“To succeed in today’s workplace, young people need more than basic reading and math skills,” J. Willard Marriott, Jr., chairman and CEO of Marriott International Inc., said in the report. “They need substantial content knowledge and information technology skills; advanced thinking skills, flexibility to adapt to change; and interpersonal skills to succeed in multi-cultural, cross-functional teams.”

According to the report, very few recent high school graduates fit Marriott’s description. As a result, many employers say that they will look to better educated individuals when filling job openings in the future. In fact, 28 percent say that their companies will reduce hiring new entrants with only a high school diploma over the next five years while nearly 50 percent say the percentages of two-year college graduates they hire will increase, and 60 percent say that they will increase their hires of four-year college graduates.

In order to better prepare recent graduates of all types for work, the report recommends that all stakeholders (businesses, educators, and community members) consider methods of enhancing important workplace skills. It suggests internships, summer jobs, work-study programs, job shadowing, and other educational approaches that “include real-world experiences or community involvement, provide opportunities for students to acquire basic knowledge and skills, while cultivating applied skills.” It also recommends that employers and academics work together to make instruction meaningful and internships relevant to workplace needs.

The report includes a Report Card on Workforce Readiness that presents the “very important” skills as defined by a majority of employer respondents for each of the educational levels considered in the study. The report card contains two lists, one for excellence and one for deficiency. To be placed on either list, a specific “very important” skill must have at least 20 percent of employer responses reporting new entrants’ readiness in that skill as excellent or deficient. According to the report, the top three basic skills that employers value are reading comprehension, English language speaking skills, and writing skills. The top three applied skills that they value the most are professionalism/work ethic, teamwork/collaboration, and oral communications.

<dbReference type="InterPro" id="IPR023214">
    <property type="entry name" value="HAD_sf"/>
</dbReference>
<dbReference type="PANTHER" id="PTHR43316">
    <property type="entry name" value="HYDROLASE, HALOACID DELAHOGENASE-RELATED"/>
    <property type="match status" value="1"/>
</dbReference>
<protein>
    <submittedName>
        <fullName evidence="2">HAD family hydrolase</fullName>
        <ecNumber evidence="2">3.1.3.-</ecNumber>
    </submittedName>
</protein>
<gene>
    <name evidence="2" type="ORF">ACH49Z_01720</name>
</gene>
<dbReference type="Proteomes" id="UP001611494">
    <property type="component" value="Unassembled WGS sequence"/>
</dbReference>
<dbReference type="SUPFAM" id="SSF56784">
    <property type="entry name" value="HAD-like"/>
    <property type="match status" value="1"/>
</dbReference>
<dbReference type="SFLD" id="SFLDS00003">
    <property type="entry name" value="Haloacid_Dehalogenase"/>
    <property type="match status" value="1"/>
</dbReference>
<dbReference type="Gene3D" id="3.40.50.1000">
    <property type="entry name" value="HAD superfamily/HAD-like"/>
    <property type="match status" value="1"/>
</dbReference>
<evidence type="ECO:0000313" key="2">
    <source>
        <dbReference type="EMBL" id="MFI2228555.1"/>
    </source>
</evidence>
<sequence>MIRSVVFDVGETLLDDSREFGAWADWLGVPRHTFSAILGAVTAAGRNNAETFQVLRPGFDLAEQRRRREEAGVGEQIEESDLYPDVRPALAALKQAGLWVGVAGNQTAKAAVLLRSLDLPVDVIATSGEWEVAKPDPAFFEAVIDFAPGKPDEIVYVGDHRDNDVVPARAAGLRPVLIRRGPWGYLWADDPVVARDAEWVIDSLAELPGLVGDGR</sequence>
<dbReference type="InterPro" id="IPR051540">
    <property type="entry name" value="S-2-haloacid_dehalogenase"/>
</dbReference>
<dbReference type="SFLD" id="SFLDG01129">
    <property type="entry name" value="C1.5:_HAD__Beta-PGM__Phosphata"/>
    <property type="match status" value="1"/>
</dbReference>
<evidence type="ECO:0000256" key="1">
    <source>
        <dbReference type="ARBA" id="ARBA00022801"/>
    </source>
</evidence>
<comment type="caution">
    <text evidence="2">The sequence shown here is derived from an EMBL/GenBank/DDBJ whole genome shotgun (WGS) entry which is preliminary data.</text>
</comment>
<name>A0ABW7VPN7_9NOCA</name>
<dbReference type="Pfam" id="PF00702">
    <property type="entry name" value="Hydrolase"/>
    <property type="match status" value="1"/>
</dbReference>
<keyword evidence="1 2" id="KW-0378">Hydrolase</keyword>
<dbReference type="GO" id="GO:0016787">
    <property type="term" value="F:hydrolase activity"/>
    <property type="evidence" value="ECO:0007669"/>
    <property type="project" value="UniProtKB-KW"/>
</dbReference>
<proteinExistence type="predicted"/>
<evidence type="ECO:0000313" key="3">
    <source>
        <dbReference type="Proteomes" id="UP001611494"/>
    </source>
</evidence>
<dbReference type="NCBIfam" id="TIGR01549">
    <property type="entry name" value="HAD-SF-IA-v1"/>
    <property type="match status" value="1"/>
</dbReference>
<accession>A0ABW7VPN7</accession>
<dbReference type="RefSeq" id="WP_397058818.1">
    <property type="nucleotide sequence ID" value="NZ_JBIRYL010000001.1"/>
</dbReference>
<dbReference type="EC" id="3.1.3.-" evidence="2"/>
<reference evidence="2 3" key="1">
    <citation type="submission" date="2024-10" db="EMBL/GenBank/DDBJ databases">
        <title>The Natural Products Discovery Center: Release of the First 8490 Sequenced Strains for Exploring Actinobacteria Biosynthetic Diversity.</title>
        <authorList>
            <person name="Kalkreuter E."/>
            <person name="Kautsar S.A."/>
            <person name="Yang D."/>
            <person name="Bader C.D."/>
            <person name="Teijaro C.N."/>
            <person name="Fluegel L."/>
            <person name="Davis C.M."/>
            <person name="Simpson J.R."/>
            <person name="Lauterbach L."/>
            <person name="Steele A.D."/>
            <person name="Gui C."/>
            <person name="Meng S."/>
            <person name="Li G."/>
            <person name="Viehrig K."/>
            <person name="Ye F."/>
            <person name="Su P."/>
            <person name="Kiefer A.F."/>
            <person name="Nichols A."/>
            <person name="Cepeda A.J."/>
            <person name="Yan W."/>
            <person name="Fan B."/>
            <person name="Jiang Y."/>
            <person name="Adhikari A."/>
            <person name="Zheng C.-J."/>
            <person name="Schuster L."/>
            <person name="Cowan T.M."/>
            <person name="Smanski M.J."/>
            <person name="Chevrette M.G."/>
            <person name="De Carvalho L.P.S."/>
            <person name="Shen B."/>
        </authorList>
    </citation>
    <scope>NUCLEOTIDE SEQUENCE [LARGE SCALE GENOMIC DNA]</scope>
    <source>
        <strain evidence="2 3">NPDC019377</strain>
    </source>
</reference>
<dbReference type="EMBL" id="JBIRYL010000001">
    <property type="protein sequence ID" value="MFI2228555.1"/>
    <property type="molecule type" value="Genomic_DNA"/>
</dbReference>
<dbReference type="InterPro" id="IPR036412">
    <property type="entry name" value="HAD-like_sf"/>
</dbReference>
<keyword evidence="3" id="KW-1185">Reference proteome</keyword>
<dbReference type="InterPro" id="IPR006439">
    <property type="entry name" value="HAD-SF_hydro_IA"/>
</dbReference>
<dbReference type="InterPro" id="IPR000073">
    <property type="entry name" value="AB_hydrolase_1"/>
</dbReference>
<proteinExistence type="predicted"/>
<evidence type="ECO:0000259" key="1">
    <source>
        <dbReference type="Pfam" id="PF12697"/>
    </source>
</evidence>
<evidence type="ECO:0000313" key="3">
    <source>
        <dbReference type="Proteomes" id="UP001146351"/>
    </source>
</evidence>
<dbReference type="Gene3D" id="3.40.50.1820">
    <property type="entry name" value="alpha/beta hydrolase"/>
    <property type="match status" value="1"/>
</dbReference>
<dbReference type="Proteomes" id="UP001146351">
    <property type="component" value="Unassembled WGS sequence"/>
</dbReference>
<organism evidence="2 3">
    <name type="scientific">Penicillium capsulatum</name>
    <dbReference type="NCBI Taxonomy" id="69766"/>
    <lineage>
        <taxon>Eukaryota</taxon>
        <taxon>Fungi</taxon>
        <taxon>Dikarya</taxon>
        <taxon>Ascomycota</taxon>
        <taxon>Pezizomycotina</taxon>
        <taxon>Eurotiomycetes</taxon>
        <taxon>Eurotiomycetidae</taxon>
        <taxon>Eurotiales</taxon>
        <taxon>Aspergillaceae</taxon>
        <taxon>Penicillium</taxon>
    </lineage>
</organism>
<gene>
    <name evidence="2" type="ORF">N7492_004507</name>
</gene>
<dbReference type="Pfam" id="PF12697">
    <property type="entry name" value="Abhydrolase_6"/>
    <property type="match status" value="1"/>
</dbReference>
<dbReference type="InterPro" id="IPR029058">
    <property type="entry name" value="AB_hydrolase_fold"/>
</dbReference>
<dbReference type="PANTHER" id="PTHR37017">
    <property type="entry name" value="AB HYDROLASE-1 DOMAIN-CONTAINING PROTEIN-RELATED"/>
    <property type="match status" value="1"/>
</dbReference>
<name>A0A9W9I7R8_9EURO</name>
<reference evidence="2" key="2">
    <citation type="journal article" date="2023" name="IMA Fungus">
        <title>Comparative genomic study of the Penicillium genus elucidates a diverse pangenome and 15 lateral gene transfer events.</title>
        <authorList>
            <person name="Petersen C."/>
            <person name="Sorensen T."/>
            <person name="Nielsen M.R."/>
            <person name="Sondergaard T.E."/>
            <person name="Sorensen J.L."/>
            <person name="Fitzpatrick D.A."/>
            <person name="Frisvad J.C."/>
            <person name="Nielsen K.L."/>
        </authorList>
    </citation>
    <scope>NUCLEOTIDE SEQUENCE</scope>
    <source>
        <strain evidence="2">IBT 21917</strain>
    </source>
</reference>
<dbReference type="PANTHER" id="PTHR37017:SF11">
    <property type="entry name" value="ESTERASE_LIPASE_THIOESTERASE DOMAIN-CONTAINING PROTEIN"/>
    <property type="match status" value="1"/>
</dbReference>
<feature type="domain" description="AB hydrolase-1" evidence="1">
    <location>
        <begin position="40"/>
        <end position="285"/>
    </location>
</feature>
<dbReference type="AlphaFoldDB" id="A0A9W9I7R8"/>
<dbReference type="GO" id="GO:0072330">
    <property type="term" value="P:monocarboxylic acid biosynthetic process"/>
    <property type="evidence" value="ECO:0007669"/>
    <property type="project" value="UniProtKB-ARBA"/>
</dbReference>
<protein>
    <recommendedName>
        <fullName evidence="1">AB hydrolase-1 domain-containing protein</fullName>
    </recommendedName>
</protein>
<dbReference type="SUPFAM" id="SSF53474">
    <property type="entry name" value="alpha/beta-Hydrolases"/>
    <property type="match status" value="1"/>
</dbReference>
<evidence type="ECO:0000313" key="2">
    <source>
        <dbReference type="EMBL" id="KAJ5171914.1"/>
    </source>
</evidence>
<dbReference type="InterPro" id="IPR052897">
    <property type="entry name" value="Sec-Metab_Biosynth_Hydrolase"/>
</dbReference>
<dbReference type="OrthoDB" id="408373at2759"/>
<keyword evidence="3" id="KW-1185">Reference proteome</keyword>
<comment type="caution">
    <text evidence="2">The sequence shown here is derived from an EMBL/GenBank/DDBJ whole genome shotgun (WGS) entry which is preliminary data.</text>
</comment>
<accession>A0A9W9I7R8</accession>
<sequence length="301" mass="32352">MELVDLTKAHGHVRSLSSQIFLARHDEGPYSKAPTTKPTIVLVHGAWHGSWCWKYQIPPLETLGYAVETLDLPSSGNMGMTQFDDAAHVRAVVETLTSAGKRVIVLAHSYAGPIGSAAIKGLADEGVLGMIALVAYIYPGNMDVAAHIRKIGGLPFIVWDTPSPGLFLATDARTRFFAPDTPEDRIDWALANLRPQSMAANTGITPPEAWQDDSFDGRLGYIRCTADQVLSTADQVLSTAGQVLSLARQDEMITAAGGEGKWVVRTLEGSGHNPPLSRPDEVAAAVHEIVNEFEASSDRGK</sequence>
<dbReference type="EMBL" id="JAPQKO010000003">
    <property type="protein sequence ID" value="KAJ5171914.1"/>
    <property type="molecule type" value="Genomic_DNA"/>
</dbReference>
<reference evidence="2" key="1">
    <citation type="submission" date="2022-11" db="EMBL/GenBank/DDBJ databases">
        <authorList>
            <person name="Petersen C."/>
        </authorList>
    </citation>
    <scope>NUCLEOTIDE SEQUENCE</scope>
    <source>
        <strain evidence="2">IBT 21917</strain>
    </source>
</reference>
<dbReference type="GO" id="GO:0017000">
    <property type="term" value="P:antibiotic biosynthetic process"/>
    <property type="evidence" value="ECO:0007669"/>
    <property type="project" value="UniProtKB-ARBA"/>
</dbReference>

The complete report is available at
http://www.21stcenturyskills.org/documents/FINAL_REPORT_PDF9-29-06.pdf.

 

U.S. Chamber of Commerce Survey Finds Overwhelming Support for Extending NCLB into High Schools

 

The requirements of the No Child Left Behind Act (NCLB) should be extended to high schools. So say over 85 percent of the respondents to a recent survey by the U.S. Chamber of Commerce. The survey reflects the opinions of 571 business organizations that responded to the survey.

When asked for their opinion about the rigor of the curriculum in U.S. schools, less than one third said that the current curriculum offered in schools is rigorous, and over half (53 percent) said that the current curriculum in K–12 classrooms does not adequately prepare students for college and the workforce.

When discussing what could be done to improve schools, 35 percent of respondents believe that only additional reforms are needed to improve the educational system, and 46 percent say that additional reforms and funding are necessary. However, over 60 percent say that currently available money is not well spent to improve low-performing schools.

Respondents offered support for many of the provisions in NCLB. For example, 77 percent agree with NCLB’s requirement that school systems restructure failing schools; 76 percent support NCLB’s requirement that school systems provide tutoring services; and 74 percent agree that school systems should be required to offer students the ability to transfer to a higher-performing school outside the school district in which they live. Support for vouchers, however, was mixed, with 53 percent favoring vouchers and an additional 15 percent supporting vouchers only as a last resort.

Respondents “consistently agree” that teacher quality is a key factor in students’ academic development, with 75 percent saying that good teachers can close the achievement gap between disadvantaged students and their higher-income peers. However, they are also skeptical about teachers’ preparation both before and after they enter a classroom. Approximately 25 percent say that teachers use the best research available to design instruction that helps students improve their academic achievement, and only 27 percent feel that postsecondary institutions are preparing teachers to be effective. As an incentive to recruit and retain more teachers, respondents support pay-for-performance for teachers whose students improve in their academic achievement.

The complete survey is available at http://www.uschamber.com/publications/reports/education_reform.htm.